The 8 am class is anathema to students, no matter how heroic their stature or lofty their destiny. So here's how I imagine my Wednesdays would look if mythologized by Joseph Campbell, who schematized the archetypal patterns found in world literature.
The Call to Adventure: My alarm clock heralds the beginning of the quest. But no one ever said the hero's summons would be to school, and certainly not at 6 in the bloody morning.
Refusal of the Call: I hit the snooze button. With luck, Mom will throw open the curtains before noon. The joys of living at home.
Supernatural Aid: What I need in order to complete my grooming, breakfasting and packing rituals in under half an hour. Then I run out to the bus stop to watch headlights approach through the ethereal morning mist. Get on bus. Yawn a lot.
The Crossing of the First Threshold: I board the Scarborough RT, a noisy and malodorous beast and my least favourite part of the TTC.
The Belly of the Whale: The term also refers to the suicidal depths of November and March. But here I mean Kennedy subway station and the start of the subterranean journey west.
The Road of Trials: I travel the Bloor-Danforth line, trying to catch up on my reading. Mostly I check out the reflections of my fellow commuters in the windows, hoping I don't run into anyone I know, because I'm feeling neither social nor conscious enough to make conversation. I finally arrive at the crossroads of Yonge and Bloor, where I change trains and head south. Inevitably, I end up standing crushed between two unattractive passengers.
The Meeting with the Goddess, or Woman as Temptress: Giant shampoo ad persuades me that another quest, for silky shiny hair, is in order. Because I'm worth it. Or maybe I should finish buying all my textbooks first.
Atonement with the Father: Welcome to Hellmouth, in some circles referred to as Dundas. In search of coherence, I sleepwalk my way through campus to a Tim Hortons, then drop by the library to compose an eloquent e-mail to my prof explaining why I need an extension for that essay.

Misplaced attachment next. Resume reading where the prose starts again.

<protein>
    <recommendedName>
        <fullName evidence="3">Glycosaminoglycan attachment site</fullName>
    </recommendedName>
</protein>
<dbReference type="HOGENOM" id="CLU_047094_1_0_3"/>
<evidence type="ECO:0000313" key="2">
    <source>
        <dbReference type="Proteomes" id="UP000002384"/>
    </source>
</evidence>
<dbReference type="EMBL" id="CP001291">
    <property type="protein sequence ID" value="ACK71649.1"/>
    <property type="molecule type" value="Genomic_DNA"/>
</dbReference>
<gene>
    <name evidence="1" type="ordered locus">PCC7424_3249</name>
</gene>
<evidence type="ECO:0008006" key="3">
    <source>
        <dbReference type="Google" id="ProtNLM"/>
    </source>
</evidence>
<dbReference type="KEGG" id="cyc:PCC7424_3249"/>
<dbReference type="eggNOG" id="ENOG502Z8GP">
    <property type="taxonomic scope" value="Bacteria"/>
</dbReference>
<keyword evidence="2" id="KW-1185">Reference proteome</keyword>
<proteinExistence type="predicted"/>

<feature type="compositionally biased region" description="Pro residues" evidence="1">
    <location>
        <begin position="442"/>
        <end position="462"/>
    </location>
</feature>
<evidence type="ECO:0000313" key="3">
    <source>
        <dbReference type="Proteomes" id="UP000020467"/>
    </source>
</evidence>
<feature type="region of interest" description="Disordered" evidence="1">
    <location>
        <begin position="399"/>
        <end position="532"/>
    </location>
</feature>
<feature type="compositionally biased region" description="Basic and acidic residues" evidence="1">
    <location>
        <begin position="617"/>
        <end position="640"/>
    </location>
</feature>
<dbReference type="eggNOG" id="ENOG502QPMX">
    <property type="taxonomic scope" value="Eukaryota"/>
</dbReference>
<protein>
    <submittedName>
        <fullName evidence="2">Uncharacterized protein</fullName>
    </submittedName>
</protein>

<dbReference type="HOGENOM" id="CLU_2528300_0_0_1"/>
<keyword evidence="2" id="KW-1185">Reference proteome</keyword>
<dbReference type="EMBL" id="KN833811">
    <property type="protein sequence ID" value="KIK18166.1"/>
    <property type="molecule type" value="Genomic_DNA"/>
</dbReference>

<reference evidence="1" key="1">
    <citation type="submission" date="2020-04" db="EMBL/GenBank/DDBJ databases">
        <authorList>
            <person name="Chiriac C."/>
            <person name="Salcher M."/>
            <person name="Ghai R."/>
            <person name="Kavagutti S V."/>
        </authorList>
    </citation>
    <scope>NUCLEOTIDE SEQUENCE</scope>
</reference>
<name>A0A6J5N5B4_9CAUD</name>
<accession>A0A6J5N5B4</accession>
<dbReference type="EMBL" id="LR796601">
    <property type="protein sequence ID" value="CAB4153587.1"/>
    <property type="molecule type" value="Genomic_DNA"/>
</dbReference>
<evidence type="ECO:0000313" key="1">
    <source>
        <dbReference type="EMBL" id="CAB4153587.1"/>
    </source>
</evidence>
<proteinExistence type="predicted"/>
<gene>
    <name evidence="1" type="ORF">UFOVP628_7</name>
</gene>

Apotheosis: Also known as class. As I struggle to stay awake, reality starts bleeding into daydreams and the lecture stops making sense. Something worth 40 per cent of our mark is assigned. I realize I have to a) collaborate with someone to whom I have an aversion, and b) sacrifice the next five weekends to work on this project.
The Ultimate Boon: Sometime during this very, very long day, I stop passing notes long enough to learn something that is not just a bargaining chip in the tangled classroom grapevine, but has the potential to benefit the world by contributing to my heroic education.
Refusal of the Return: I hit the pub with some classmates to find true enlightenment in alcohol and maybe curly fries.
The Magic Flight and Rescue from Without: I run to the subway, yet still miss the last bus and have to call my dad to pick me up.
Crossing of the Return Threshold: A symbolic rebirth that may involve sprawling on the couch and watching Lost, unless I forgot to tape it again.
Master of Two Worlds: I revel in my dual realms and nature - suburbia and downtown, student and, er, world-class procrastinator.
Freedom to Live: And to put off! The quest is done. Meanwhile, there are other classes to attend (or skip or excel in or fail). A hero never rests.